The answer is yes! Since whitetail deers do not have a bone density similar to an elk, you can efficiently put them down with 6.5 Creedmoor ammo. But there are still some limitations, for example, you should make sure to avoid the front shoulder and shoot the slug from a good angle. Also, make sure to fire in the range of 300 yards.
Here is the top five best ammo for whitetails with 6.5 Creedmoor caliber:
- Federal Fusion - 150 gr JSP InterLock (box of 20)
- Hornady ELD-X Precision Hunter (20ct)
- Remington Premier AccuTip Boat Tail (20ct)
- Winchester Ballistic Silvertip (20ct)
- Nosler Trophy Grade AccuBond Long Range (20ct)
Tips for hunting
Before the hunt, you should practice shooting at different distances so that when you are in the field all your shots will be accurate. You can go with 100 yards, but 200 and 300 are also good options to work on accuracy. Use a tripod or bipod for stability while shooting because it is important that your aim is steady before pulling the trigger.
Peculiarities of deer hunting are that your success will depend on the proper shot placement. No matter what you are using, if that bullet doesn't hit the vital organs, there's no blood trail to track. So it's very important to know where to shoot this animal for a clean kill.
In general, the guidelines for a clean kill are:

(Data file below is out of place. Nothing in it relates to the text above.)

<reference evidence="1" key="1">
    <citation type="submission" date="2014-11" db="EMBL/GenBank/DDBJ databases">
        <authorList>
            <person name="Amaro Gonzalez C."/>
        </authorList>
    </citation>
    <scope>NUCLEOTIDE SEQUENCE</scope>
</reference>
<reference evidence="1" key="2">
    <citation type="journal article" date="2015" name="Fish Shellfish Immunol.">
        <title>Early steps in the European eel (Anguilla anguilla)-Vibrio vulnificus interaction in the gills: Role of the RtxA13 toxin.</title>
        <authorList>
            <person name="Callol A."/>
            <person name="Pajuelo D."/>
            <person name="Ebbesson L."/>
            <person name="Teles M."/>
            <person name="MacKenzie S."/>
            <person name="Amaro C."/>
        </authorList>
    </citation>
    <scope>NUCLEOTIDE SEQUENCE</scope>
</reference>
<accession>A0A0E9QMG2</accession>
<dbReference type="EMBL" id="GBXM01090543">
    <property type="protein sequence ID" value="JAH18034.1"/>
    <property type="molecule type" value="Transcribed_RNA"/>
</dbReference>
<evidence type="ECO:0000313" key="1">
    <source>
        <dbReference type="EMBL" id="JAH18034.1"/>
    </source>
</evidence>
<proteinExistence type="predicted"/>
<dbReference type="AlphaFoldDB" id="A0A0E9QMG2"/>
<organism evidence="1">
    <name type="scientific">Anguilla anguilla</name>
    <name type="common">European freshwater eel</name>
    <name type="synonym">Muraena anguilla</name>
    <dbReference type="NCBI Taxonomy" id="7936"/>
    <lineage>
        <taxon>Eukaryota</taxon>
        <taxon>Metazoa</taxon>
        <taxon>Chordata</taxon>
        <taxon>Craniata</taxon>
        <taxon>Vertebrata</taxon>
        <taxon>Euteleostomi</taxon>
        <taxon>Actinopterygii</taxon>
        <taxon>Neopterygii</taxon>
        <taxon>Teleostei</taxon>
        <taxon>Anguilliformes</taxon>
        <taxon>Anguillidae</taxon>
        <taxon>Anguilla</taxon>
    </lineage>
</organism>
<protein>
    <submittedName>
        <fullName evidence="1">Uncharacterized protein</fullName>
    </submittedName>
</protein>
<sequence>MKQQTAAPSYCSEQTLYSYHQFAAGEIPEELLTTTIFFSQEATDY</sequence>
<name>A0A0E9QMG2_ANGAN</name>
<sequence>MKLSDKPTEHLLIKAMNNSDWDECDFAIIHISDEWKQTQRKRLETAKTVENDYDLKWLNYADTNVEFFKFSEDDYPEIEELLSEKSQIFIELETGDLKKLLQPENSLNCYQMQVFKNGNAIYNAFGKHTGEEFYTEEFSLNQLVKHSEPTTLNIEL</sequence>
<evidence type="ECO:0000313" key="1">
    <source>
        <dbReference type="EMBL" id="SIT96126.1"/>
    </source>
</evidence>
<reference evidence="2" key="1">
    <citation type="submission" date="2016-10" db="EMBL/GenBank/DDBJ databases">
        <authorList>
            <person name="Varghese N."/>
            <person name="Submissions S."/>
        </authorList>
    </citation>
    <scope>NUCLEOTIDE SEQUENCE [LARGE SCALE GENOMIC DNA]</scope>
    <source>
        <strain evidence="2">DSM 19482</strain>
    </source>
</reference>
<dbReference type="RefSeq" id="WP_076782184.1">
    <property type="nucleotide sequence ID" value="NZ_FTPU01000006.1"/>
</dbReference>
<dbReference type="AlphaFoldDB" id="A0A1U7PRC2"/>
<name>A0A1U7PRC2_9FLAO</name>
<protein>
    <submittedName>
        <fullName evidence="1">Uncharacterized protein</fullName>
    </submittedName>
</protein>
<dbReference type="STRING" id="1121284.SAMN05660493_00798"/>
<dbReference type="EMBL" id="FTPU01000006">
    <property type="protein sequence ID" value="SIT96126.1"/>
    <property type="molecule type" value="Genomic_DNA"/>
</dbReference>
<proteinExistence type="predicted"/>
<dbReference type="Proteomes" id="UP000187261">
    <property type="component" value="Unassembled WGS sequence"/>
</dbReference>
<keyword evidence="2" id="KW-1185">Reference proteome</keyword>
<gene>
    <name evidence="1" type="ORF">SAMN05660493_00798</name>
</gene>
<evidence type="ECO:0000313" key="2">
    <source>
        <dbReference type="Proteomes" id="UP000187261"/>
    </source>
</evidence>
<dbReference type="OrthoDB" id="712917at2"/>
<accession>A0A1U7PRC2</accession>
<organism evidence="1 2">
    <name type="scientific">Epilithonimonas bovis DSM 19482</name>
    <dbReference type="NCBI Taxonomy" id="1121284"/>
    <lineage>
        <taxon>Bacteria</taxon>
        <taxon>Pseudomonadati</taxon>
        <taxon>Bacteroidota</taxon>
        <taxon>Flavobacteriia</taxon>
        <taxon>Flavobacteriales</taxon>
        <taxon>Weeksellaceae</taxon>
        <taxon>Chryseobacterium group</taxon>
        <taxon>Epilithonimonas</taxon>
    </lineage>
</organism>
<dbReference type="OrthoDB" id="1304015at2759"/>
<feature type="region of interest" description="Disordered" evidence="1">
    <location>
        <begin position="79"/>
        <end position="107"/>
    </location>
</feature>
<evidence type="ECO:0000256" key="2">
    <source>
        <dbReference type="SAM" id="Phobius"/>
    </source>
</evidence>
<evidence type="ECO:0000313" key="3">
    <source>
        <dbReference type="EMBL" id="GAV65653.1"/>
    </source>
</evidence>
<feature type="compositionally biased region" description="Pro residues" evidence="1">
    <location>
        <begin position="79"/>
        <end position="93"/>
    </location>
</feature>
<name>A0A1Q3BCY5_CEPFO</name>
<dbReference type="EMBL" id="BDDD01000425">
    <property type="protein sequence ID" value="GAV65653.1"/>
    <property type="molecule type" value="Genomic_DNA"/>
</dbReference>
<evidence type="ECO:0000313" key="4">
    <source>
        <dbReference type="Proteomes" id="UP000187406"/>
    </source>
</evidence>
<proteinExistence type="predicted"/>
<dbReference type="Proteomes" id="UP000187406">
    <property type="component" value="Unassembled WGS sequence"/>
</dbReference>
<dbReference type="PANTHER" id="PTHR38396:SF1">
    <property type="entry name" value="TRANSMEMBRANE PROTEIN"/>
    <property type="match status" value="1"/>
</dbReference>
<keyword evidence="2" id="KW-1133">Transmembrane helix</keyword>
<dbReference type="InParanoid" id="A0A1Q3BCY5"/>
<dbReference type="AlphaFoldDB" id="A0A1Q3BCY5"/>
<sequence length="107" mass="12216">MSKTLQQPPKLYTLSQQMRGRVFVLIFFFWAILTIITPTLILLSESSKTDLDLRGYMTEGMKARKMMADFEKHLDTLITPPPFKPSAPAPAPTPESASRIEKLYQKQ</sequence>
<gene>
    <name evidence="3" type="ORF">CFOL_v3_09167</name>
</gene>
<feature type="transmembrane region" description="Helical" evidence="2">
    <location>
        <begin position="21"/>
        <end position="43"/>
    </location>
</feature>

- shoot at a 90 degrees angle behind the shoulder. If you aim just a little up from this point it will result in a hit to the spine and your deer will immediately fall down - that's where bullet placement is critical. You have to be accurate.
- if this doesn't work, try shooting 2 inches below heart level which should go straight through the lungs as well as down into the deer's belly. This shot will cause vital damage and you'll see blood once your prey hits the ground!
Other good spots to hit whitetail deer are neck or head because those two areas can also produce deadly results despite how much practice you had with shooting before going hunting.
Before heading into the woods in pursuit of your prey, make sure you have plenty of ammunition with you so you won't run out when in need. You should also have some tools like knives and flashlights with extra batteries because you don't know how much time is gonna take track of your game after taking a successful shot.
6.5 Creedmoor cartridge has an excellent accuracy at longer distances which makes it suitable for hunting deer at medium ranges up to 400 yards provided you use proper bullet.
The cartridge is accurate up to 500 yards, so if you are planning on shooting at deer from a long distance, this caliber might be something of interest to you. Having the capability of being used for both hunting big game and competition shooting makes it a very popular choice among hunters.
And now that you know which best 6.5 Creedmoor ammo for hunting whitetail deer I recommend, go ahead give them a try! Shoot responsibly and good luck with your hunt!